By Nick Gilbert
For several years, scientists have been devising methods to learn the hydrophobic nature of the lotus leaf. Directed by Aalto University, an international research team has resolved a new concept of scripting and displaying information on surfaces with water. The unique property of a trapped layer of air, and its effect on a lotus-based dual-structured water-repelling surface immersed in water, supported the research.
A superhydrophobic surface causes the water-repellency nature of the lotus leaf. The presence of microscopic surface structures eliminates the entry of water. As a result, a thin layer of air is formed between water and the surface. While being immersed in water, the entire surface is covered by a trapped air layer.
Directed by Dr. Robin Ras at Aalto University in Finland, the researchers of Nokia Research Center, and University of Cambridge created a surface having structures in two size scales such as tiny nanofilaments and microposts measuring equivalent to 10 µm. This two-level surface can have air layers that exist in two wetting states similar to two size scales. Switching between the two states can be achieved locally using a nozzle that generates over- or underpressure within the water for fluctuation of the air layer to either state.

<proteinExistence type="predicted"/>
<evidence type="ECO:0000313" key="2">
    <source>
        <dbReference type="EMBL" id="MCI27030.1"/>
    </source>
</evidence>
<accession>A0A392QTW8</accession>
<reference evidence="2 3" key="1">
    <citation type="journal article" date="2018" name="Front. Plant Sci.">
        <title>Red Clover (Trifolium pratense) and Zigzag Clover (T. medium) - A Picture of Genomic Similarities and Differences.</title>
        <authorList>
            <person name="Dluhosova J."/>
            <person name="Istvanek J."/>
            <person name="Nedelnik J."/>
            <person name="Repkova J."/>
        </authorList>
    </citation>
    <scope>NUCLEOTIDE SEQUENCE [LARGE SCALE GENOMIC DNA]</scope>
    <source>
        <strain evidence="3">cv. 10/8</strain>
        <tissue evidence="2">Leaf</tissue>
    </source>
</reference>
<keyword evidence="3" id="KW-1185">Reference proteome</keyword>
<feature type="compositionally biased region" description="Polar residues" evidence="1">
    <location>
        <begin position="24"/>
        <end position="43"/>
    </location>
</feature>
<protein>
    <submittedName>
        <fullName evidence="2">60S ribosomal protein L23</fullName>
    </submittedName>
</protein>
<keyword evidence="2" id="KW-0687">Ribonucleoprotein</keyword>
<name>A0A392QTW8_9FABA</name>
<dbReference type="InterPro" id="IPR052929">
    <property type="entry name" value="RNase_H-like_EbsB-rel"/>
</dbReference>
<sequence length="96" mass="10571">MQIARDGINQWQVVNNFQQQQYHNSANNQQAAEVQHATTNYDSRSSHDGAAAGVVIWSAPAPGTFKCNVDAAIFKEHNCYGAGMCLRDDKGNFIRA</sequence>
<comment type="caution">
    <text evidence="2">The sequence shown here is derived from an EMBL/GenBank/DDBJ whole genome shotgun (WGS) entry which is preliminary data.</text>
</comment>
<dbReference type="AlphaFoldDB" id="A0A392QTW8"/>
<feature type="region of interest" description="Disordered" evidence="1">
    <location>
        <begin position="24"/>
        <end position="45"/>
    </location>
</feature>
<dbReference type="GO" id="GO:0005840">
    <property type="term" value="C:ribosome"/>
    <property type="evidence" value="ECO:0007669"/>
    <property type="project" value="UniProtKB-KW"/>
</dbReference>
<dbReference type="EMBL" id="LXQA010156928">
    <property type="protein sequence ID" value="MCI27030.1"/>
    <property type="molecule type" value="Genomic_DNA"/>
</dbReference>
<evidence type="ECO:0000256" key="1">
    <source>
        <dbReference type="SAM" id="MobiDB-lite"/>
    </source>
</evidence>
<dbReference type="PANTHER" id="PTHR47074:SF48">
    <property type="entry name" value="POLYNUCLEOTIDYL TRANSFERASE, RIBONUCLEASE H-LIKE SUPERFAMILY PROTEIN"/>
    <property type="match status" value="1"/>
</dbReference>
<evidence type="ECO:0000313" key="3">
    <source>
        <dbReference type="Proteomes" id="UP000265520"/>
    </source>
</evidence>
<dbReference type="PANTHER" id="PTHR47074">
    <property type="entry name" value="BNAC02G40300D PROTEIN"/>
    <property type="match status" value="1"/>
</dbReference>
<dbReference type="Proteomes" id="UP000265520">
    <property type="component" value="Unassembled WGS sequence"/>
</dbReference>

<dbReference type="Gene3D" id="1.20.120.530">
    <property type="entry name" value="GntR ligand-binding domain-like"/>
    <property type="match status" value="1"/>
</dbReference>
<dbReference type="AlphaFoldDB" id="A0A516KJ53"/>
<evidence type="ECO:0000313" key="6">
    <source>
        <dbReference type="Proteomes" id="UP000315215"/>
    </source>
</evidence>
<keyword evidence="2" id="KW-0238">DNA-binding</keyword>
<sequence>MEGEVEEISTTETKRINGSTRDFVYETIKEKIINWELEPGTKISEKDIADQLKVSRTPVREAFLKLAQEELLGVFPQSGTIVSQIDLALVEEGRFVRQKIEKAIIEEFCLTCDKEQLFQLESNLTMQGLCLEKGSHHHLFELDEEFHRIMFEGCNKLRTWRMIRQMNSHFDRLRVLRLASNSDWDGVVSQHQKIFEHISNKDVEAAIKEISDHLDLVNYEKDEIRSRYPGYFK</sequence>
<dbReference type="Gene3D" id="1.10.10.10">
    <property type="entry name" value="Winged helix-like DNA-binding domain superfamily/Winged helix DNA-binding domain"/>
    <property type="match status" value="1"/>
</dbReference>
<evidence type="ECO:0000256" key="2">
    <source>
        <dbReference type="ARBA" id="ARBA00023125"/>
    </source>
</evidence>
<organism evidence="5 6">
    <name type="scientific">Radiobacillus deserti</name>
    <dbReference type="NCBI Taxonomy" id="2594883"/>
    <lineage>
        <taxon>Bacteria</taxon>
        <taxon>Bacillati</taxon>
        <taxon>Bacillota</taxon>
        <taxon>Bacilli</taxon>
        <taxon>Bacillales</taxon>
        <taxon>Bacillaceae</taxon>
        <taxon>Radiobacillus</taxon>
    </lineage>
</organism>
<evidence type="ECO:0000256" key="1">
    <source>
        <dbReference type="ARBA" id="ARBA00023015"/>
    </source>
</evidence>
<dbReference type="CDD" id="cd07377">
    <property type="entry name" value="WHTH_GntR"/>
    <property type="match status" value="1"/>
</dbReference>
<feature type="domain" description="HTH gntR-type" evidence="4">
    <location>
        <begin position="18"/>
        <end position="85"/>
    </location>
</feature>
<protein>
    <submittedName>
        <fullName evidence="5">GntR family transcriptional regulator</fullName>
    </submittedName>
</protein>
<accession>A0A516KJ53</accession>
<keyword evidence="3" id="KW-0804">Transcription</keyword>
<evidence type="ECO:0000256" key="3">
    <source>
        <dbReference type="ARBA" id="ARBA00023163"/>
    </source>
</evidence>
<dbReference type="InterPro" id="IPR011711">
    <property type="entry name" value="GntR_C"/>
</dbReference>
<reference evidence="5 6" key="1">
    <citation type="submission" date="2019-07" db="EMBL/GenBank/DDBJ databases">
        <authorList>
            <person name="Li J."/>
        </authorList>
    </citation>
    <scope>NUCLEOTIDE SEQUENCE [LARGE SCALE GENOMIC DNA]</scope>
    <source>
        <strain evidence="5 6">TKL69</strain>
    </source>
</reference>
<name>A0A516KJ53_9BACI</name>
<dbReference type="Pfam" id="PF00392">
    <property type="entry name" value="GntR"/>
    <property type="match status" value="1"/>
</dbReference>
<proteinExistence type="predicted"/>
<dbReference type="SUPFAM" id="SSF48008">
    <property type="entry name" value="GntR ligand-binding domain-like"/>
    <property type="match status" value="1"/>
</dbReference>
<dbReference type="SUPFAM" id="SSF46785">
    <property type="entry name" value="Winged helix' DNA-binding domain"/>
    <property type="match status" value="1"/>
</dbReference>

However, there is an alteration only in the shape of the air layer while switching; the solid surface remains unchanged. Based on contrast between the states, shapes are scripted down on the surface underwater and the sample is then removed from water. This demonstration shows a dry surface without having any trace of the writing.
Tuukka Verho of Aalto University developed the method for manipulating the air layer using a nozzle. He demonstrated that reversible switching can be precisely performed in a pixel-by-pixel fashion.
Being published in PNAS, an article titled “Reversible switching between superhydrophobic states on a hierarchically structured surface” gives detailed description on this project.